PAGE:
If we become better listeners than advice givers, we learn to know people, rather than fix people. When we seek to know each other, we tend to withhold judgment and engage as two people on the same level. That’s actually what the truth is at all times: The ground is level at the foot of the cross. None of us are any better or worse than the other. We’re all just walking each other home to Jesus.
What people who are experiencing depression simply need is someone who will listen to the ramblings of their minds. To the mess up there in their heads. To their small joys and small victories. To their baby steps towards peace and happiness.
Most parents fail to see these things. Most people fail to see these things. Society fails to give importance to these things.
I even failed to see these not until depression happened to me.
So I guess this is why I am writing about it. It’s a different world out there for people experiencing depression. If depression is just a “It’s just all in the mind” matter; something that is smirked at by so many people because they regard it as something so simple and trivial, then why haven’t we extinguished it from our society? Why do so many people still relate with it? Why are my friends agreeing with me, reaching out to me for help and support? Why are we now having HOPE hotline in the Philippines?
If depression is a “just” thing, then tell me how you could JUST shut off all the blaring alarms in my head?
If depression is a “just” thing, then gather all the teens in the Philippines who are experiencing depression and tell them that it’s all just in the head. Wait for the numbers of suicides on the following months and years.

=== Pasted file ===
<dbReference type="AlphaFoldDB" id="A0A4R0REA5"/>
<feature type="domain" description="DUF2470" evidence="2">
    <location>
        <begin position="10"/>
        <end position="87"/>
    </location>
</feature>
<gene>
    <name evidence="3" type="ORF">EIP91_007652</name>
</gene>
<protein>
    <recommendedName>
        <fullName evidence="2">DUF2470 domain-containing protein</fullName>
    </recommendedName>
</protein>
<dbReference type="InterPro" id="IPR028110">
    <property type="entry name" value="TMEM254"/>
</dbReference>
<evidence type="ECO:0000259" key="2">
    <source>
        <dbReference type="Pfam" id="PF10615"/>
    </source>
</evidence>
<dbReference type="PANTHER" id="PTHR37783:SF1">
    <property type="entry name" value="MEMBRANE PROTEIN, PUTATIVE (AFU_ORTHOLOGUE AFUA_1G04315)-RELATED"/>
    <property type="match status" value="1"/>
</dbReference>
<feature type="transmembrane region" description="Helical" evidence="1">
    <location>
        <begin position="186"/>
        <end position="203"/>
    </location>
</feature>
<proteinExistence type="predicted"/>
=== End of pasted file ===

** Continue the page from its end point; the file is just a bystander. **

So to everyone, if you encounter a friend, a family member, a relative, or even a stranger experiencing depression, please do this grief-stricken world a favor: DON’T TALK. DON’T LECTURE. And make sure you don’t say any of the things I mentioned above.
Listen. Hold their hands. Embrace them unconditionally. Be there—WHENEVER. These are just simple acts of love which will tell them that they still matter, and that their thoughts and feelings are not invalidated. Do not ever, I say ever, make them feel that they are, again, making things up in their head. Please just don’t.
1. Don’t get me wrong, I have just decided not to think of getting hit by a truck anymore. I figured out that it would be far better to be a voice for some of the most misunderstood and yet strong-willed people I know and will come to know in my life.
2. I don’t hate most people anymore. Maybe some only. A few perhaps on the following months and years. That’s a beautiful progress for me. Teehee.
3. Thank you for these people who responded the right way to my previous post about depression. You are wonderful.
“Keep fighting jem, and keep sharing to us this valuable information so we can raise awareness and be of help to those who suffer from this, because anyone can experience this at anytime and anywhere. God be with you all the time.”
“Kudos Jem! Indeed depression is far from what people think it is. I hear people say they’re depressed but laugh after saying that and I’m just like ‘that’s not even funny’. I don’t like it when people use it so lightly because they don’t know, it’s so much more than being sad. It’s dreadful. It’s the kind of horror you don’t wanna go thru. Kahit ako (Even me), I don’t wish for anyone to go thru it because it’s just horrible.”
If you need help, someone to talk to, someone to listen, don’t hesitate to send me a message (Click here!). I want you to know that I’m here and will be praying for you as well.
Do consider professional help. Also, there are crisis hotlines you can call in your community, don’t be afraid to call them up. I hope you don’t quit trying because there is always hope, even when you have to look for it a bit further or deeper.